[February 2006 – 2012]
The Global Health Forecasting Working Group was convened to study the challenges surrounding demand forecasting for essential medical technologies. The group concluded that better forecasting requires wider sharing of the risks involved in producing drugs among those who influence market dynamics, and aligning incentives through three mutually reinforcing actions: 1) improving the capacity to develop credible forecasts by taking forecasting seriously; 2) mobilizing and sharing information about product demand in a coordinated way through the establishment of an infomediary; and 3) adopting a set of contractual arrangements. These recommendations are presented in the Working Group’s final report, A Risky Business: Saving Money and Improving Global Health through Better Demand Forecasts.
[February 2006 – May 2007]
The Global Health Indicators Working Group examined potential measures of a government's commitment to health with the goal of identifying and recommending a set of indicators for consideration by the U.S. Millennium Challenge Corporation and other donors as they assess country eligibility for investment. The group's findings are presented in detail in the new report, Measuring Commitment to Health.
February 2006 – August 2006
The Evaluation Gap Working Group was convened to understand why good impact evaluation of development programs is in short supply. Focusing on health, education and social sectors, the Working Group identified what would be required to ensure that the business of development includes learning what works and what doesn't. The Working Group's recommendations to solve the problem of the evaluation gap are presented in a final report, When Will We Ever Learn? Improving Lives through Impact Evaluation.
[September 2004 – May 2006]
The Global Health Resource Tracking Working Group identified the lack of timely, accurate data about spending on health services and public health programs as serious constraints on good policymaking and effective use of limited resources in developing countries. More information about what resources are expected - from whom, and for what purpose - and better tracking of how those funds have been spent will allow policy leaders, advocates and analysts to more effectively raise additional resources and allocate them toward the populations and types of services that are vital to the achievement of the Millennium Development Goals. The Working Group’s final report, Following the Money: Toward Better Tracking of Global Health Resources, calls for: coherent and long-term support to improve government budgetary and financial systems in the developing world; standard approaches to documenting and analyzing health sector expenditures; and more timely, predictable and forward looking data on external assistance to the health sector.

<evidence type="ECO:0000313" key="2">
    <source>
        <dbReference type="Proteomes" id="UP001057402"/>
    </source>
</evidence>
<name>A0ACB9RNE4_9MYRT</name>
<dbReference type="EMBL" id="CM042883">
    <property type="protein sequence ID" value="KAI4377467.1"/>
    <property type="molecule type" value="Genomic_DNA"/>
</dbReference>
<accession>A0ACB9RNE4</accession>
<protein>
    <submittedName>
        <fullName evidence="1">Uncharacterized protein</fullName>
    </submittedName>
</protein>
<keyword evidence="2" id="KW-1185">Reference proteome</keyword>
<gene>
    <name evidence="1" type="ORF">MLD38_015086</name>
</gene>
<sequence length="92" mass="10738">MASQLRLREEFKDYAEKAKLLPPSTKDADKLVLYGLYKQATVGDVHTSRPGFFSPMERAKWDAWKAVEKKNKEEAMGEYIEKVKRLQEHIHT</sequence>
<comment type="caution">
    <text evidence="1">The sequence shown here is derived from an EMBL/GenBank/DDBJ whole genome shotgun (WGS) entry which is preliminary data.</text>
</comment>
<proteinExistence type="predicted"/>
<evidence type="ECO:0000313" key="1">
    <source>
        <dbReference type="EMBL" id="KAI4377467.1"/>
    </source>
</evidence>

[July 2004 – May 2007]
The Advance Market Commitment Working Group examined how donors could accelerate the development of vaccines for diseases concentrated in developing countries by guaranteeing to pay for such vaccines if and when they are created and introduced. A well structured binding commitment could create incentives for firms to invest in R&D with the confidence that there would be a market for a successful product. The Working Group’s report Making Markets for Vaccines: Ideas to Action takes the proposal from theory to practice, with a detailed explanation of how an advance market commitment could be designed within the existing legal and budgetary framework, and example term sheets that demonstrate the legal instruments that could be used. [March 2003 – April 2005]
The What Works? Working Group sought to identify, analyze and document large implementation successes in global health. The Working Group closely examined major public health successes in developing countries – programs that used cost-effective interventions and had a large, positive impact on health conditions that could be attributed to the programs’ activities. The Working Group identified the factors contributing to the successes, and the commonalities across them. These included: adequate and long-term funding, the existence of political champions, technical consensus, innovative technologies and delivery approaches, good management and effective use of information. The working group’s findings are featured in the CGD publication Millions Saved: Proven Successes in Global Health.
[February 2003 – December 2004]